I saw this story all over the news wires and blogs this morning and thought I’d pass it on. Last week, a Florida jury awarded $116.7 in compensatory damages in a case where a stroke victim was allegedly misdiagnosed and sent home, leading to permanent brain damage. This week, well, the reporter in this story in the Tampa Tribune put it best in a summary of plaintiff lawyer Steve Yerrid’s appeal to the jury in the punitive damages phase:
At a hearing Tuesday, he begged them to send a message to doctors and insurance companies everywhere: "Don’t ever put profits over patients’ safety."
"Now’s not the time for mercy," Yerrid said. "Now’s not the time, as I said, for compassion. Now is the time for the sword."
The jury complied.
The three men and three women took about a half hour to award Allan Navarro $100.1 million in punitive damages.
I’ll leave it to others to debate whether this is craziness or the proudest moment of American civilization. Here are some posts from Ted Frank at Overlawyered, Greedy Trial Lawyer, Kevin, M.D., Peter Lattman at the Wall Street Journal Law Blog and TortsProf Blog that will help you make up your mind, if you care to. The more interesting question, for me, is how this threat by the plaintiff lawyer holds up:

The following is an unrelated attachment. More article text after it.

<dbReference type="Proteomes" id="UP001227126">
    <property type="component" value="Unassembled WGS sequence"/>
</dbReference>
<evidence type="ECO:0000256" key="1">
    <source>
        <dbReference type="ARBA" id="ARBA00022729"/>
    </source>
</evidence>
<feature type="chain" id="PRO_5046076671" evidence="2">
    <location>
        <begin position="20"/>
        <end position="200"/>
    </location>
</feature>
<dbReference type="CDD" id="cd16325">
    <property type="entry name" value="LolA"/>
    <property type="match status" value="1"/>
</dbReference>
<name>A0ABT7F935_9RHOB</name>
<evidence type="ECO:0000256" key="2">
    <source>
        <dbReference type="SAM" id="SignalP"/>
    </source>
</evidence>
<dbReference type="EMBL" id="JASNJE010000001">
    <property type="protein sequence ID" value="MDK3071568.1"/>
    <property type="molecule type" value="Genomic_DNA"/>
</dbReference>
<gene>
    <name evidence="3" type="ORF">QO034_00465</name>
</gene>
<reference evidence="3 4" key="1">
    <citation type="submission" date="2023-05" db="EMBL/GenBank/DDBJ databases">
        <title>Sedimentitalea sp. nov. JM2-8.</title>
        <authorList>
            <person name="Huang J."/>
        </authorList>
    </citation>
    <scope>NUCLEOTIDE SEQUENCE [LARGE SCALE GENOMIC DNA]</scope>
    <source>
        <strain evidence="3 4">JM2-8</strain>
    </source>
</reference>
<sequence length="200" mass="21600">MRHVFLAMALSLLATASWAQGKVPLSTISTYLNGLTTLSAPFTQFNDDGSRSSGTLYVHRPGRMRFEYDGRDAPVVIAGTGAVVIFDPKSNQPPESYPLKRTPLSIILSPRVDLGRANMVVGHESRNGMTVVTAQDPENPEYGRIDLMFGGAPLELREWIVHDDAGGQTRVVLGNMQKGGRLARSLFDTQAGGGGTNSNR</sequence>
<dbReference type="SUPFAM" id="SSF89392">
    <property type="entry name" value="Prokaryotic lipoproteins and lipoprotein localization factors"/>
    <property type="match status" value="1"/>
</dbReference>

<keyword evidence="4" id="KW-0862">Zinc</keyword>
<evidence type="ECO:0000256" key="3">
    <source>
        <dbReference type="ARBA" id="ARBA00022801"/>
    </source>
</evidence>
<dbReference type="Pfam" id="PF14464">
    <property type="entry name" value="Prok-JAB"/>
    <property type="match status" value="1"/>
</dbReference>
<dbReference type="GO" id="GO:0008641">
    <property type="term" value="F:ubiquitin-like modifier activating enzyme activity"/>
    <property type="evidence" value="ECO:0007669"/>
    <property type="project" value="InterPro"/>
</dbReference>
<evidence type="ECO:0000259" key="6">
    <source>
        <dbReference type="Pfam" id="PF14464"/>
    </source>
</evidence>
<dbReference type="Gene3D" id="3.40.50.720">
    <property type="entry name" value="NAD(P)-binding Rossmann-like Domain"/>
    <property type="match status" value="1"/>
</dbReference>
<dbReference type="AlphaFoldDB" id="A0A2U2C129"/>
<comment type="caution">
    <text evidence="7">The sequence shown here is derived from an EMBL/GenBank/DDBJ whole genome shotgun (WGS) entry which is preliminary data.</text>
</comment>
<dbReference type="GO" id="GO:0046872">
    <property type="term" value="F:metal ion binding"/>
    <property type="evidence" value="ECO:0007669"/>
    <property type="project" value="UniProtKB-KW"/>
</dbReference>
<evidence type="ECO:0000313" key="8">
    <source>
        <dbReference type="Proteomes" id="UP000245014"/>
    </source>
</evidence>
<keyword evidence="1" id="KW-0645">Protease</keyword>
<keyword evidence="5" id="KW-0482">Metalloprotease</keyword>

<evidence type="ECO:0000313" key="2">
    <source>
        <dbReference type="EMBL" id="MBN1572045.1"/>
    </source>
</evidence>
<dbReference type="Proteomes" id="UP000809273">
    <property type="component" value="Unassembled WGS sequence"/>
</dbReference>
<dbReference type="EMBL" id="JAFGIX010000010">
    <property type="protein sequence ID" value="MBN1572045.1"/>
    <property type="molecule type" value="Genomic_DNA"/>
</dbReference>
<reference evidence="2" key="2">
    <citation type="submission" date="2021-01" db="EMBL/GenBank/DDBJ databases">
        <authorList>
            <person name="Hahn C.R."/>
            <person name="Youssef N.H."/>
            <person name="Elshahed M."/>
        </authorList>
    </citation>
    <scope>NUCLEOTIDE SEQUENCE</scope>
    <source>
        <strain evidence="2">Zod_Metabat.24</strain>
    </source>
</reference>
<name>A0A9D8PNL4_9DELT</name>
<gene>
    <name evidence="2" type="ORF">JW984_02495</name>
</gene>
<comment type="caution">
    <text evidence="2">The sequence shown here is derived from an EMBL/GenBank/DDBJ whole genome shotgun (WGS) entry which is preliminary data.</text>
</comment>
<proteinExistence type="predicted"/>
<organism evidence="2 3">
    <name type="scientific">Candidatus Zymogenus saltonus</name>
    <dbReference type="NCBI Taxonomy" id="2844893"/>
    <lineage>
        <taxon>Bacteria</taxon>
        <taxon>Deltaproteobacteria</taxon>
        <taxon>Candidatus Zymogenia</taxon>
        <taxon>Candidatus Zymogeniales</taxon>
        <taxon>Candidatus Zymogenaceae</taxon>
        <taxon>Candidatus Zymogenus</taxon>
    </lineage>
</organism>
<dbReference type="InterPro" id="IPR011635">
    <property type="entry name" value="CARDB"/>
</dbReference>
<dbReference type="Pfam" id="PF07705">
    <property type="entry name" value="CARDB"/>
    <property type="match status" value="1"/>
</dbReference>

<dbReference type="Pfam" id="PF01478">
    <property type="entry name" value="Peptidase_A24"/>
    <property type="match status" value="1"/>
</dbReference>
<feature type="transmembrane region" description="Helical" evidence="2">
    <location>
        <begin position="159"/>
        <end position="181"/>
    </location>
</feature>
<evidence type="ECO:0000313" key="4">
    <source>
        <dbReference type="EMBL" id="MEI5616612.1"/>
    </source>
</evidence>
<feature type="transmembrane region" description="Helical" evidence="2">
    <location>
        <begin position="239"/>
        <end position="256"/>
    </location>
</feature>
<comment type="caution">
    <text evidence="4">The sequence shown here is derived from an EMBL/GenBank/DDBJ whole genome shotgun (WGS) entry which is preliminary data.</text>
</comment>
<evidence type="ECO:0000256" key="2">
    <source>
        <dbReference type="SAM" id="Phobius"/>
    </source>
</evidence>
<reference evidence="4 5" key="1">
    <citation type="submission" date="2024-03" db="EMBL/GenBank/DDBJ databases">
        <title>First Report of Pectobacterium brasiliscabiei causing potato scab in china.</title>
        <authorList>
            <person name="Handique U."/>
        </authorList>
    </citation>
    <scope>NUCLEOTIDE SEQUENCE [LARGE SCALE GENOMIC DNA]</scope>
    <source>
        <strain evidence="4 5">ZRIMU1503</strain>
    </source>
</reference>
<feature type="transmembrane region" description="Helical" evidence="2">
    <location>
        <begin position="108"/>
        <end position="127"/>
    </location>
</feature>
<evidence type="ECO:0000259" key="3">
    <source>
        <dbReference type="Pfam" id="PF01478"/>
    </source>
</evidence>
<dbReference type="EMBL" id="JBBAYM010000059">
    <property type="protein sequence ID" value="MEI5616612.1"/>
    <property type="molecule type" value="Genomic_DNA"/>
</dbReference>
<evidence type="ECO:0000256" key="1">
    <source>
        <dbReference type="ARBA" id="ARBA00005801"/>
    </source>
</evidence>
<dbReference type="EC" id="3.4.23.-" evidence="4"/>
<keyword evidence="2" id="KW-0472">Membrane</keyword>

Family attorney Steve Yerrid said he’ll pursue damages from the insurance company, which is now claiming in a lawsuit that it has no duty to defend Austin because the doctor breached his contract.
"We’re coming after them next," vowed Yerrid, who was part of a team of lawyers that brought Florida’s landmark suit against tobacco companies and has won numerous other multimillion dollar verdicts.
"For all those people who believe in tort reform, they better find a new day job," Yerrid said. "We’re here to stay."
(This quote was from Kevin, M.D.’s site, but his link was bad and I haven’t been able to find the story with this quote in it). What the plaintiff’s lawyer is talking about is apparently more than the policy limits of $1 million each for the doctor, Austin, and the physicians’ group of which he was part. I took a look at Florida’s bad faith insurance statute when I wrote this post, but I’m certainly not an expert on bad faith law in Florida.
However, before an insurer can have any liability, whether bad faith or not, generally it has to breach some duty to the insured. Depending on the jurisdiction, in a circumstance like this, bad faith liability might arise from either a failure to settle within policy limits or breach of the duty to defend. From the various accounts, it’s not clear to me whether the insurer defended the case at any point or whether there was a reasonable chance to settle within policy limits. In the Birmingham News story (the first link in this post), the insurer sounds very confident it has a defense against liability and bad faith. If I was the person who gave the insurer a coverage opinion to that effect, right about now I’d be taking a hard look at my conclusions, just to ease my mind and make sure I was right.